The UN Secretary-General spent twenty very intense hours in the country where the Global Mountain Summit will be held in late October and referred to Kyrgyzstan as “the best place” to host such an event because of the beauty of the mountains in this country. Stressing the importance of the event, he expressed his view of a person who authentically loves the mountains - “mountainous regions do have sensitive ecosystems and way of life and assets, which if properly handled can benefit entire societies”.
On Monday morning, the Secretary-General inaugurated the United Nations House in Bishkek, which will provide common workspace to all United Nations agencies working in Kyrgyzstan. He was joined by the President Askar Akayev, with whom he cut the red ribbon at the entrance. The President praised the United Nations as one of the most important and authoritative agencies in Kyrgyzstan, not only in government circles but also among the population naming all the UN Agencies working in Kyrgyzstan and highlighting their contribution and commitment to development of the country in transition. The President also noted that Kyrgyzstan was one of the first CIS countries to adopt the nationally owned Sustainable Human Development Strategy, which was initiated and launched by the United Nations Development Programme.
It was more than a building, the Secretary-General told at the inauguration ceremony. It was a symbol "of your commitment to work better together, and of the very concept on which the United Nations itself was built - a house of all nations, held together by common bonds. This is our real proving ground. Unless we can make a real difference to the lives of people in developing and transition countries, such as Kyrgyzstan, we will not achieve the Millennium Development Goals, and the United Nations will not justify its continued existence in the twenty-first century."
In his speech at the opening of the UN House he also highlighted the importance of the conflict prevention in the Southern Kyrgyzstan. "You are here to work with the Kyrgyz people", he told the United Nations staff, "in overcoming the tensions revealed by the recent crisis".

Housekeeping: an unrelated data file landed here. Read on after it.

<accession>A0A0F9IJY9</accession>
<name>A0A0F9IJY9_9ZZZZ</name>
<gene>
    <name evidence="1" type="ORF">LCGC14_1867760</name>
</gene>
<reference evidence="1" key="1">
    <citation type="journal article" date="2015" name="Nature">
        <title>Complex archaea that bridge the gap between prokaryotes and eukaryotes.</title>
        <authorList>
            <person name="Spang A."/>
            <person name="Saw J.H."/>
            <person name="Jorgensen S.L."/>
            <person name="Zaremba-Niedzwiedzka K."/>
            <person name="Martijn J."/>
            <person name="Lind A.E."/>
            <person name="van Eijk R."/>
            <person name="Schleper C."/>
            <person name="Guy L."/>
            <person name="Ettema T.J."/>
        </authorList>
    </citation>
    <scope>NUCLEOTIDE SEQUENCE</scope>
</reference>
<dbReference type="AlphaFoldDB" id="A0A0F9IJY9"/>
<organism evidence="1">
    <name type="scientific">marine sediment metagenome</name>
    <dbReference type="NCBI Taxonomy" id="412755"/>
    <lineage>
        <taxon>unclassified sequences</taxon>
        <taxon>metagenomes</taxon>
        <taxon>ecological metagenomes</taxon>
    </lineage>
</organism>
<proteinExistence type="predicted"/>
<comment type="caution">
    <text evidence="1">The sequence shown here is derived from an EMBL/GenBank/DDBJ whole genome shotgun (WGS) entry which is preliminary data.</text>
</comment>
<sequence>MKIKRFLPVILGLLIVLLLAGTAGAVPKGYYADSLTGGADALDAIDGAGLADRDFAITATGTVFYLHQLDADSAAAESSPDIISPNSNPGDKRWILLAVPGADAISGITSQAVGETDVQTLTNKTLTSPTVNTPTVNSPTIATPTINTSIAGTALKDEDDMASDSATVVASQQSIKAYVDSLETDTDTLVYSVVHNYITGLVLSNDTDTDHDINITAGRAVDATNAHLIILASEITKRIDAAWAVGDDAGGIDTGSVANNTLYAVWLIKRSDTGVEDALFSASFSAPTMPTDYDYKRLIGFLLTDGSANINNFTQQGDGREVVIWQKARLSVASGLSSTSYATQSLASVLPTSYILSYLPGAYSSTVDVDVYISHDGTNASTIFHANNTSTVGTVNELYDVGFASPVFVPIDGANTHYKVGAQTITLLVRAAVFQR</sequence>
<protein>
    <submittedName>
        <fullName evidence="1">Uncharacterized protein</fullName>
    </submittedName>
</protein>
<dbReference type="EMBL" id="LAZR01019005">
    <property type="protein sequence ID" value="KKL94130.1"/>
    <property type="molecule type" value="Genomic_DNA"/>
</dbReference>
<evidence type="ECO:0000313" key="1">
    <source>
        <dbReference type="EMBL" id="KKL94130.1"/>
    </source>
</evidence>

The Secretary-General then entered the building, met with heads of the United Nations agencies, and then addressed the staff, comprehensively asking their questions.
On 20 October, Kofi Annan and Askar Akayev met for more than an hour at the State Residence discussing various topics including social and economic development, the fight against terrorism, situation with Iraq, drug trafficking and government reforms, including the UN-Kyrgyz relations, which were “excellent”.
“Economic development and social development is not an issue that we should leave to the Government alone. It is the responsibility of everyone. And we should try and work in partnership with the Government, NGOs, private sector, individuals, universities, let’s all pull together to improve the lives of those who are less fortunate”, - Mr. Annan told the journalists stressing an importance of cooperation in the complex process of making people’s life more dignified, free and fulfilling, - the goal, which the UN puts in the forward of its activities in any country including Kyrgyzstan.
“I am also very pleased with the discussions I had with the President and I am extremely happy to be here visiting Kyrgyzstan for the first time and in the tenth year of your independence, and ten years after you’ve joined the United Nations”.
In Kyrgyzstan the UN Secretary-General was awarded with the order of Manas named after the epic poem of Kyrgyz people for Mr. Annan’s outstanding contribution to the world peace and strengthening the UN–Kyrgyz cooperation. Mr. Annan assured the President of Kyrgyzstan that the award would always inspire him reminding the beautiful country with the legendary and proud history.